Study: UK Corporate Pension Deficit Doubles

August 6, 2003 ( - A London actuarial firm put some numbers to the depth of the UK pension crisis with word that the total funding deficit for FTSE 100 company plans more than doubled in the last year to £55bn from £25bn.

Actuaries Lane Clark & Peacock said in its annual survey that for every £100 of liability the plans held, they held an average of £80 of assets, according to news reports.  The study looks at pension funds measured on the FRS17 accounting method, which requires companies to adjust valuations of their pension assets according to the most recent movement in equity values (See  UK Accounting Board Delays Controversial Pension Rule ).

Lane Clark & Peacock found that of the 90 members of the FTSE with defined benefit plans, 77 now have a deficit. Some companies have swung dramatically from surpluses to deficits. Friends Provident, the insurer, had the highest ratio of pension scheme assets in last year’s survey, holding funds worth 135% of its liabilities.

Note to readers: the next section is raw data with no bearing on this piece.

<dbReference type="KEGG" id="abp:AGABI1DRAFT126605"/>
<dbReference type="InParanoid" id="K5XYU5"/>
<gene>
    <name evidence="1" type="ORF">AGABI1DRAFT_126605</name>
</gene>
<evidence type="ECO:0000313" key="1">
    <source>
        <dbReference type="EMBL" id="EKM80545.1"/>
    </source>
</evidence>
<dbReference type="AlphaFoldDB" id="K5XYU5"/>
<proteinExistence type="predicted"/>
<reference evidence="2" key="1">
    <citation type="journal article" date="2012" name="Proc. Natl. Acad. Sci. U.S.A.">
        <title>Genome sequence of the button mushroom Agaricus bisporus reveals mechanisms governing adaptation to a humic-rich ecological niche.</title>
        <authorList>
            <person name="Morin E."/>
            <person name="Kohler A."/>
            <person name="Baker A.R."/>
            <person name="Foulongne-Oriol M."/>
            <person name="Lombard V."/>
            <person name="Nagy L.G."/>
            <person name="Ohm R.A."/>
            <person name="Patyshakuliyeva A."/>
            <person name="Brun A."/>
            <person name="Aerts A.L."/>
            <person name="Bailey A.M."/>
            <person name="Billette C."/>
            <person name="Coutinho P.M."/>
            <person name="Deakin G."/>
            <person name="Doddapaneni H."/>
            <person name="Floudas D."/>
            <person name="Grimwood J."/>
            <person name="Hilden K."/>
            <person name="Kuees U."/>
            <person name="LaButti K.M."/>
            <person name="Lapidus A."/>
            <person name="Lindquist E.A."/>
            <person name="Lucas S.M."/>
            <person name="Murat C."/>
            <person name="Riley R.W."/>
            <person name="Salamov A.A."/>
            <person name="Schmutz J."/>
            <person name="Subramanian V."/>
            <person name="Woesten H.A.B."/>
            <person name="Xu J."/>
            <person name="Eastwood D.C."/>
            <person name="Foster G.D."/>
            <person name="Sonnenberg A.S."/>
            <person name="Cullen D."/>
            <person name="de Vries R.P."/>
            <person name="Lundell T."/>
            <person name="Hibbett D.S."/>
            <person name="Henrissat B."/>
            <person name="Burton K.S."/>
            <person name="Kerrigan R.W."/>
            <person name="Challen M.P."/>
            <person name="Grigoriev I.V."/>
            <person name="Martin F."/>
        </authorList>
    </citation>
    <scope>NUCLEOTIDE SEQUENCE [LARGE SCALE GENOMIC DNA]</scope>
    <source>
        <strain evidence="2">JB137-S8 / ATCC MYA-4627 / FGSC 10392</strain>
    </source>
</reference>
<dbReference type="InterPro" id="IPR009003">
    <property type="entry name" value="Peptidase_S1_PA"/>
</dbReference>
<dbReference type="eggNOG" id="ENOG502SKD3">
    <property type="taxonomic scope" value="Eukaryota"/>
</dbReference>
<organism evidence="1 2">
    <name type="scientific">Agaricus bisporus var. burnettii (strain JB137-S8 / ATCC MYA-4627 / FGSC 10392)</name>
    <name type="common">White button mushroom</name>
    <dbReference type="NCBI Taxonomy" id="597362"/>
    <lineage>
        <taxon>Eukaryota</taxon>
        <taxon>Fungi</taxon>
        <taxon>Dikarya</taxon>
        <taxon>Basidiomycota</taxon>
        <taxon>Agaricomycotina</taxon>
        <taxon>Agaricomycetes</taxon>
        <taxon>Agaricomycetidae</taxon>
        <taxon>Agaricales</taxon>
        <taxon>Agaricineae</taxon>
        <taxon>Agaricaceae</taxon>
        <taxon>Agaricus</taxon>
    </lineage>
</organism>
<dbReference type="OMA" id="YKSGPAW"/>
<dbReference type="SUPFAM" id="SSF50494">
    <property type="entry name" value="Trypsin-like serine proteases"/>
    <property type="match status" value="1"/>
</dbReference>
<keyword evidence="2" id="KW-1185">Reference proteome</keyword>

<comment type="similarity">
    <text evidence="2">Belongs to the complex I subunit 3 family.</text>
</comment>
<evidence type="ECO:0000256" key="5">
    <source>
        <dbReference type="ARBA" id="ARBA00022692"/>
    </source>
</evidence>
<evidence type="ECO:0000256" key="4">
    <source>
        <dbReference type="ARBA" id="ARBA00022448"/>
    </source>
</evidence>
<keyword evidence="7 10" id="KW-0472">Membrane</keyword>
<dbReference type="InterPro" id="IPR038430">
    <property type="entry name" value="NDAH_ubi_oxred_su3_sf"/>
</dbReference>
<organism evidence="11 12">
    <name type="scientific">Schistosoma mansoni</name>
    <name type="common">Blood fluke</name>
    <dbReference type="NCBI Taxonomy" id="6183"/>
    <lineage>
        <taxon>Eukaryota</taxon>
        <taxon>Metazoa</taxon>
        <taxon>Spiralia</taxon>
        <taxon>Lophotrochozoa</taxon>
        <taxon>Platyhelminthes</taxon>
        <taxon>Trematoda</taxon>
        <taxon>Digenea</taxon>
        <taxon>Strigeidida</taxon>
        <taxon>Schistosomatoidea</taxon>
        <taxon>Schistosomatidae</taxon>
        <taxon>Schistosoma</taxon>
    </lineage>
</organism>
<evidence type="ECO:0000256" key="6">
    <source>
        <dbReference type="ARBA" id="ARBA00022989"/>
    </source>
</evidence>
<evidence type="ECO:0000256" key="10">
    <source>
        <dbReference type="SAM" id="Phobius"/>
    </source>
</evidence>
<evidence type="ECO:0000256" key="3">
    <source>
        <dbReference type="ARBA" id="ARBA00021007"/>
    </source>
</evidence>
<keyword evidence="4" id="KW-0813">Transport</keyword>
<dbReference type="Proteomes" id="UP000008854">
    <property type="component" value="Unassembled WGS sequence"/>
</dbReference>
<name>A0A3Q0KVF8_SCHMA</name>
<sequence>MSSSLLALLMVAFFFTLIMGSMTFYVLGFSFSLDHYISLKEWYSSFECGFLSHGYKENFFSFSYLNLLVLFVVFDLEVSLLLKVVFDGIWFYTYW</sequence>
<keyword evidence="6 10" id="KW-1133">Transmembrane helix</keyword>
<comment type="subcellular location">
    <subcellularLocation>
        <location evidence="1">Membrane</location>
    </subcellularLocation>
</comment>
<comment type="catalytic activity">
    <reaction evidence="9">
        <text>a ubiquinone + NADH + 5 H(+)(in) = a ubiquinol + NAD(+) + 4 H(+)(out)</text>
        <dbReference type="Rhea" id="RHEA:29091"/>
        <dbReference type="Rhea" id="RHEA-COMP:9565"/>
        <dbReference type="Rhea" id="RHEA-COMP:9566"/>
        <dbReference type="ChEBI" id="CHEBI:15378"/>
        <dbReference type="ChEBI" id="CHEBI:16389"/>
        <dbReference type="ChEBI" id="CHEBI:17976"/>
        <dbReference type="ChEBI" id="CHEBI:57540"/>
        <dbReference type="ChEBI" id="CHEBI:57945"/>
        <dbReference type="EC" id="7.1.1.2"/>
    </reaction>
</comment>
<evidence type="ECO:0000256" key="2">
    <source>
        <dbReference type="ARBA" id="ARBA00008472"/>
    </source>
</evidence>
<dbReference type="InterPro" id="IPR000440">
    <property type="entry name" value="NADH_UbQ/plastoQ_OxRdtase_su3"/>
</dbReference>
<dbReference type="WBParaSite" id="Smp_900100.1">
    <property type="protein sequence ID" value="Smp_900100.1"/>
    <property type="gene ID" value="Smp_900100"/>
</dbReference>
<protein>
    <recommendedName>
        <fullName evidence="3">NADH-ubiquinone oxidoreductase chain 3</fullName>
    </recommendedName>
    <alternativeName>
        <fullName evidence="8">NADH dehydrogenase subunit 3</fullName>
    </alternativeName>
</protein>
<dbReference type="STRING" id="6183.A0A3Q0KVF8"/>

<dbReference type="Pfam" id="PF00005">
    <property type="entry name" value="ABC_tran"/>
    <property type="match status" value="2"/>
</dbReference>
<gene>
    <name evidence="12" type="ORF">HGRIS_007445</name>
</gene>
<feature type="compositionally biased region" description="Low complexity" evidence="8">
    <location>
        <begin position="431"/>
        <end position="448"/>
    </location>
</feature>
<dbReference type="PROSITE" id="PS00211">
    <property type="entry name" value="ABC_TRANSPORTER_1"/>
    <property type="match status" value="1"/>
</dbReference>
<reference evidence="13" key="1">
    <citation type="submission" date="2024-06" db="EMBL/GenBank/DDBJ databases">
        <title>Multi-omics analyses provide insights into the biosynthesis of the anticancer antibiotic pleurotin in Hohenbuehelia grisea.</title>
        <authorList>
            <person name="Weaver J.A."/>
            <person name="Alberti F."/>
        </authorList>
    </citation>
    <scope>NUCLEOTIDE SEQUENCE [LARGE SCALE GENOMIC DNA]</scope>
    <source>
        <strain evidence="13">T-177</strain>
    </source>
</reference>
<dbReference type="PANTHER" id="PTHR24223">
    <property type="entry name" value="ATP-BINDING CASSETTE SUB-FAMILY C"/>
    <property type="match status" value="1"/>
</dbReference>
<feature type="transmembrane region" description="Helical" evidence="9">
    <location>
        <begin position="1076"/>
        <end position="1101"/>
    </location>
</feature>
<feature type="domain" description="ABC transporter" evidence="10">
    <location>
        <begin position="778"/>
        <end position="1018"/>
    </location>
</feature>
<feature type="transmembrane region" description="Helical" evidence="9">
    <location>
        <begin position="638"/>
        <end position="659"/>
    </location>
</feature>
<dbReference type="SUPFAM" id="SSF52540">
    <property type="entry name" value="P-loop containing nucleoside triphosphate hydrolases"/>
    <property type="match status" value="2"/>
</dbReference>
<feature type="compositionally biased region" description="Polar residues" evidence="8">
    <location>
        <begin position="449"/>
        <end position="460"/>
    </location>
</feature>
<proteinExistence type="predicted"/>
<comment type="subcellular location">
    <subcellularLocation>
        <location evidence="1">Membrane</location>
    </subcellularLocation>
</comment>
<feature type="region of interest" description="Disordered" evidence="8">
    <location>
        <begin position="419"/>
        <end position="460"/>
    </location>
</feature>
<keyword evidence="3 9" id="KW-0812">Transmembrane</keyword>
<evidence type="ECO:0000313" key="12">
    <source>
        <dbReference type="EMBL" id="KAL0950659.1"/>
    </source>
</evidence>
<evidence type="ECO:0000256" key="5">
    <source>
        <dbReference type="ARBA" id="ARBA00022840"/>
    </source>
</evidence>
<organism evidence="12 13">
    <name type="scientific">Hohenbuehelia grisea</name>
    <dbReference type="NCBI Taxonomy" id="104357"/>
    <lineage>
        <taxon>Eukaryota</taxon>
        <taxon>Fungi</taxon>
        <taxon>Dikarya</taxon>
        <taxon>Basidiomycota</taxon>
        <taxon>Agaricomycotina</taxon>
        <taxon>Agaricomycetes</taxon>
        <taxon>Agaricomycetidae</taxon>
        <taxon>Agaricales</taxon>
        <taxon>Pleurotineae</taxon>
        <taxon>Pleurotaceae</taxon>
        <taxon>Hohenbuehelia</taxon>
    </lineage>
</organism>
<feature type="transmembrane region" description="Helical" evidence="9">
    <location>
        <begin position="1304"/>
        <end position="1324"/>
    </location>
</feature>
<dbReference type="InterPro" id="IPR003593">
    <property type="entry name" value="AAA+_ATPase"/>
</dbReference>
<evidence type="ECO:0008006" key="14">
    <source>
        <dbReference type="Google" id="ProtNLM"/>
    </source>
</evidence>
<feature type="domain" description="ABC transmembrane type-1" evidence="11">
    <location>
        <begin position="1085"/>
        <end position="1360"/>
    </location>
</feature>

Over the year the funding ratio has tumbled by 40% to 95%, Lane Clark & Peacock said. The largest fall in the value of a fund was at BP, which saw its fund deteriorate by nearly £5 billion in the course of 12 months from a surplus of £1.5 billion to a deficit of £3.4 billion.

In fact, the FTSE 100 index would need to climb about 50% to 6,000 for companies in the index to clear their pension deficit under FRS17, the actuaries said.

“Without significant additional contributions towards eliminating their FRS17 deficits, many companies will need their pension plans to continue to invest in risky investment classes, such as equities, in the hope of achieving investment returns in excess of the interest costs which are accruing on their FRS17 liabilities,” the report warned. It also highlighted that companies vary widely in the projections they are using for future returns on the equities in their funds.

It is an issue, which is increasingly being seen by analysts and investors as a material factor in assessing the overall attractiveness of companies. If companies’ real returns fall short of their projections, they may be able to close funds to new members or slash retirement benefits, but will probably also have to increase the amount of capital they are ploughing into the fund.